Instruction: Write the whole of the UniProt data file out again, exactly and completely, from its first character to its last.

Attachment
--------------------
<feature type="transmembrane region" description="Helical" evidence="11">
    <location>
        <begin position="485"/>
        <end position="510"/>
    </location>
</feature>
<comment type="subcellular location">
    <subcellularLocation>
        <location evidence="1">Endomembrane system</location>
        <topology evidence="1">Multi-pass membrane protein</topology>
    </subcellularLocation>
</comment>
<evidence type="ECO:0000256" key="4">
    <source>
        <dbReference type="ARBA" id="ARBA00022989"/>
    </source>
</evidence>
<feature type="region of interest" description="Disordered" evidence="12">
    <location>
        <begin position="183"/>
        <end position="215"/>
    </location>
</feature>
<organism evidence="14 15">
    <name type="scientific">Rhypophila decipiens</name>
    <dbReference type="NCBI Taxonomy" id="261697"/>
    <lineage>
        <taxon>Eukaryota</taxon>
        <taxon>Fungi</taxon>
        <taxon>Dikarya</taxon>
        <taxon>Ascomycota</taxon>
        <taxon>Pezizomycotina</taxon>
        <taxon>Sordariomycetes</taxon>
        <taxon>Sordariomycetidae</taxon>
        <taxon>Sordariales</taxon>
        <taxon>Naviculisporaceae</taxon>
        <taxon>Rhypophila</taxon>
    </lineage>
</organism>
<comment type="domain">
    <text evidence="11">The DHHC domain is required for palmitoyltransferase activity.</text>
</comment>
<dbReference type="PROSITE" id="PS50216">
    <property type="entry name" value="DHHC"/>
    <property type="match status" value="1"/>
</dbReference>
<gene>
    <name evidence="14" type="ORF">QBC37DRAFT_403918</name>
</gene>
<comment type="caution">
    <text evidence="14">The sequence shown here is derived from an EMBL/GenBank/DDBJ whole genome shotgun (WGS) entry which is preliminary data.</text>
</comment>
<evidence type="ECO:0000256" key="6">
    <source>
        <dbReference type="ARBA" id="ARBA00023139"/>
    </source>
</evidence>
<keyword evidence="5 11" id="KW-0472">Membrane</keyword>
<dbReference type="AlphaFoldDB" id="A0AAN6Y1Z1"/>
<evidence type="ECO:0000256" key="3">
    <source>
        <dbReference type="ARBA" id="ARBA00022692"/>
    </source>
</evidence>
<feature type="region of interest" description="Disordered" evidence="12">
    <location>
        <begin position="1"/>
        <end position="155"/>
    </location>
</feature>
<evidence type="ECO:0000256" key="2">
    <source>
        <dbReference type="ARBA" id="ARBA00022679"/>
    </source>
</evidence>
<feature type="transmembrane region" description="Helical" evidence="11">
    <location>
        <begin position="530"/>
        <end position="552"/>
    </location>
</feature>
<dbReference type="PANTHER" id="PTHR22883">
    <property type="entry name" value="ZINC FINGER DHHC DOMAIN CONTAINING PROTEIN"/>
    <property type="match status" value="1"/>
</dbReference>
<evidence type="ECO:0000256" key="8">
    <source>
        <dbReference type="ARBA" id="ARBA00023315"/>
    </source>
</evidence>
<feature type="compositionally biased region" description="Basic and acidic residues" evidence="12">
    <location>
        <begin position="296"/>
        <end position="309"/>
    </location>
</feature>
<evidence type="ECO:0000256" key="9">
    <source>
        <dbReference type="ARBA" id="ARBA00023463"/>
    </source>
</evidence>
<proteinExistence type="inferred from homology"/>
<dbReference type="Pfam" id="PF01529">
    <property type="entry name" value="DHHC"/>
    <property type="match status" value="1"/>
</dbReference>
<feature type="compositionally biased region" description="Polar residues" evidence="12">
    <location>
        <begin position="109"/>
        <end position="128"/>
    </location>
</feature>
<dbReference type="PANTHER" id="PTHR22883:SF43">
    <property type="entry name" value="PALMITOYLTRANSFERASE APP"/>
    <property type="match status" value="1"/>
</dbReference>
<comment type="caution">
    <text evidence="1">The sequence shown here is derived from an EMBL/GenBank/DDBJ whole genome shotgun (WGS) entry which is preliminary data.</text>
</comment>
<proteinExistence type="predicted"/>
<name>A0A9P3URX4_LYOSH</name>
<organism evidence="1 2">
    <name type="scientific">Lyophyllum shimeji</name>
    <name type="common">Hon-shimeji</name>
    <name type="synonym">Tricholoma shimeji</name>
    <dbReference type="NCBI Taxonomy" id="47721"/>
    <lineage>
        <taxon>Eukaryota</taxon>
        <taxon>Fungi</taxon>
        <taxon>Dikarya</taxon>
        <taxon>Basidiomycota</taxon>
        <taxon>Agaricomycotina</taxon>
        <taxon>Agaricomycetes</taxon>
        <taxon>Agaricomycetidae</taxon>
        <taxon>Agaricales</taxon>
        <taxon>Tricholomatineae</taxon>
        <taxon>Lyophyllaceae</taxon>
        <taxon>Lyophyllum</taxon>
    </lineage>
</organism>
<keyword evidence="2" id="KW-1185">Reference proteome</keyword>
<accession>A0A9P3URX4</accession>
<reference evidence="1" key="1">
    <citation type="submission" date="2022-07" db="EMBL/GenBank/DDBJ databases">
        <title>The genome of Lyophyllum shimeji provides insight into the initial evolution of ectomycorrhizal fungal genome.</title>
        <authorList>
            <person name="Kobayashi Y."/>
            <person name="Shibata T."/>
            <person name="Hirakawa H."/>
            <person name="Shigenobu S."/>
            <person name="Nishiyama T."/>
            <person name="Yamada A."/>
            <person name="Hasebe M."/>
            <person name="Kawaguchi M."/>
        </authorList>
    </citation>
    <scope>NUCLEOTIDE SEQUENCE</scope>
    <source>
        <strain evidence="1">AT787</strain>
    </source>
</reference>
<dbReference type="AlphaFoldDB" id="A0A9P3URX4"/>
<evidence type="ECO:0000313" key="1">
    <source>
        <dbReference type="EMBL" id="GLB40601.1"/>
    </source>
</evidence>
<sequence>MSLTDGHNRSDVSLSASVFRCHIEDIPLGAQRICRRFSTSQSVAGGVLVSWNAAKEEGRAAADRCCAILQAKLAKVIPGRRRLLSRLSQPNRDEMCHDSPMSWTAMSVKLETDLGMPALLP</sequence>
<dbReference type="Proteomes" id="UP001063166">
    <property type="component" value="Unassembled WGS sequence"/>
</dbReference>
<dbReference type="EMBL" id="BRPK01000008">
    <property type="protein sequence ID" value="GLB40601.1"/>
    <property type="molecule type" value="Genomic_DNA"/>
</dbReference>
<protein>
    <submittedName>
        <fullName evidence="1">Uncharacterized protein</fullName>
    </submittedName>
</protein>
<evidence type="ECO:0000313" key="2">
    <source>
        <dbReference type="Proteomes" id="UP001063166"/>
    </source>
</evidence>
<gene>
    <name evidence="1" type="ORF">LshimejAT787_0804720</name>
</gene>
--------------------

<feature type="transmembrane region" description="Helical" evidence="11">
    <location>
        <begin position="485"/>
        <end position="510"/>
    </location>
</feature>
<comment type="subcellular location">
    <subcellularLocation>
        <location evidence="1">Endomembrane system</location>
        <topology evidence="1">Multi-pass membrane protein</topology>
    </subcellularLocation>
</comment>
<evidence type="ECO:0000256" key="4">
    <source>
        <dbReference type="ARBA" id="ARBA00022989"/>
    </source>
</evidence>
<feature type="region of interest" description="Disordered" evidence="12">
    <location>
        <begin position="183"/>
        <end position="215"/>
    </location>
</feature>
<organism evidence="14 15">
    <name type="scientific">Rhypophila decipiens</name>
    <dbReference type="NCBI Taxonomy" id="261697"/>
    <lineage>
        <taxon>Eukaryota</taxon>
        <taxon>Fungi</taxon>
        <taxon>Dikarya</taxon>
        <taxon>Ascomycota</taxon>
        <taxon>Pezizomycotina</taxon>
        <taxon>Sordariomycetes</taxon>
        <taxon>Sordariomycetidae</taxon>
        <taxon>Sordariales</taxon>
        <taxon>Naviculisporaceae</taxon>
        <taxon>Rhypophila</taxon>
    </lineage>
</organism>
<comment type="domain">
    <text evidence="11">The DHHC domain is required for palmitoyltransferase activity.</text>
</comment>
<dbReference type="PROSITE" id="PS50216">
    <property type="entry name" value="DHHC"/>
    <property type="match status" value="1"/>
</dbReference>
<gene>
    <name evidence="14" type="ORF">QBC37DRAFT_403918</name>
</gene>
<comment type="caution">
    <text evidence="14">The sequence shown here is derived from an EMBL/GenBank/DDBJ whole genome shotgun (WGS) entry which is preliminary data.</text>
</comment>
<evidence type="ECO:0000256" key="6">
    <source>
        <dbReference type="ARBA" id="ARBA00023139"/>
    </source>
</evidence>
<keyword evidence="5 11" id="KW-0472">Membrane</keyword>
<dbReference type="AlphaFoldDB" id="A0AAN6Y1Z1"/>
<evidence type="ECO:0000256" key="3">
    <source>
        <dbReference type="ARBA" id="ARBA00022692"/>
    </source>
</evidence>
<feature type="region of interest" description="Disordered" evidence="12">
    <location>
        <begin position="1"/>
        <end position="155"/>
    </location>
</feature>
<evidence type="ECO:0000256" key="2">
    <source>
        <dbReference type="ARBA" id="ARBA00022679"/>
    </source>
</evidence>
<feature type="transmembrane region" description="Helical" evidence="11">
    <location>
        <begin position="530"/>
        <end position="552"/>
    </location>
</feature>
<dbReference type="PANTHER" id="PTHR22883">
    <property type="entry name" value="ZINC FINGER DHHC DOMAIN CONTAINING PROTEIN"/>
    <property type="match status" value="1"/>
</dbReference>
<evidence type="ECO:0000256" key="8">
    <source>
        <dbReference type="ARBA" id="ARBA00023315"/>
    </source>
</evidence>
<feature type="compositionally biased region" description="Basic and acidic residues" evidence="12">
    <location>
        <begin position="296"/>
        <end position="309"/>
    </location>
</feature>
<evidence type="ECO:0000256" key="9">
    <source>
        <dbReference type="ARBA" id="ARBA00023463"/>
    </source>
</evidence>
<proteinExistence type="inferred from homology"/>
<dbReference type="Pfam" id="PF01529">
    <property type="entry name" value="DHHC"/>
    <property type="match status" value="1"/>
</dbReference>
<feature type="compositionally biased region" description="Polar residues" evidence="12">
    <location>
        <begin position="109"/>
        <end position="128"/>
    </location>
</feature>
<dbReference type="PANTHER" id="PTHR22883:SF43">
    <property type="entry name" value="PALMITOYLTRANSFERASE APP"/>
    <property type="match status" value="1"/>
</dbReference>
<comment type="caution">
    <text evidence="1">The sequence shown here is derived from an EMBL/GenBank/DDBJ whole genome shotgun (WGS) entry which is preliminary data.</text>
</comment>
<proteinExistence type="predicted"/>
<name>A0A9P3URX4_LYOSH</name>
<organism evidence="1 2">
    <name type="scientific">Lyophyllum shimeji</name>
    <name type="common">Hon-shimeji</name>
    <name type="synonym">Tricholoma shimeji</name>
    <dbReference type="NCBI Taxonomy" id="47721"/>
    <lineage>
        <taxon>Eukaryota</taxon>
        <taxon>Fungi</taxon>
        <taxon>Dikarya</taxon>
        <taxon>Basidiomycota</taxon>
        <taxon>Agaricomycotina</taxon>
        <taxon>Agaricomycetes</taxon>
        <taxon>Agaricomycetidae</taxon>
        <taxon>Agaricales</taxon>
        <taxon>Tricholomatineae</taxon>
        <taxon>Lyophyllaceae</taxon>
        <taxon>Lyophyllum</taxon>
    </lineage>
</organism>
<keyword evidence="2" id="KW-1185">Reference proteome</keyword>
<accession>A0A9P3URX4</accession>
<reference evidence="1" key="1">
    <citation type="submission" date="2022-07" db="EMBL/GenBank/DDBJ databases">
        <title>The genome of Lyophyllum shimeji provides insight into the initial evolution of ectomycorrhizal fungal genome.</title>
        <authorList>
            <person name="Kobayashi Y."/>
            <person name="Shibata T."/>
            <person name="Hirakawa H."/>
            <person name="Shigenobu S."/>
            <person name="Nishiyama T."/>
            <person name="Yamada A."/>
            <person name="Hasebe M."/>
            <person name="Kawaguchi M."/>
        </authorList>
    </citation>
    <scope>NUCLEOTIDE SEQUENCE</scope>
    <source>
        <strain evidence="1">AT787</strain>
    </source>
</reference>
<dbReference type="AlphaFoldDB" id="A0A9P3URX4"/>
<evidence type="ECO:0000313" key="1">
    <source>
        <dbReference type="EMBL" id="GLB40601.1"/>
    </source>
</evidence>
<sequence>MSLTDGHNRSDVSLSASVFRCHIEDIPLGAQRICRRFSTSQSVAGGVLVSWNAAKEEGRAAADRCCAILQAKLAKVIPGRRRLLSRLSQPNRDEMCHDSPMSWTAMSVKLETDLGMPALLP</sequence>
<dbReference type="Proteomes" id="UP001063166">
    <property type="component" value="Unassembled WGS sequence"/>
</dbReference>
<dbReference type="EMBL" id="BRPK01000008">
    <property type="protein sequence ID" value="GLB40601.1"/>
    <property type="molecule type" value="Genomic_DNA"/>
</dbReference>
<protein>
    <submittedName>
        <fullName evidence="1">Uncharacterized protein</fullName>
    </submittedName>
</protein>
<evidence type="ECO:0000313" key="2">
    <source>
        <dbReference type="Proteomes" id="UP001063166"/>
    </source>
</evidence>
<gene>
    <name evidence="1" type="ORF">LshimejAT787_0804720</name>
</gene>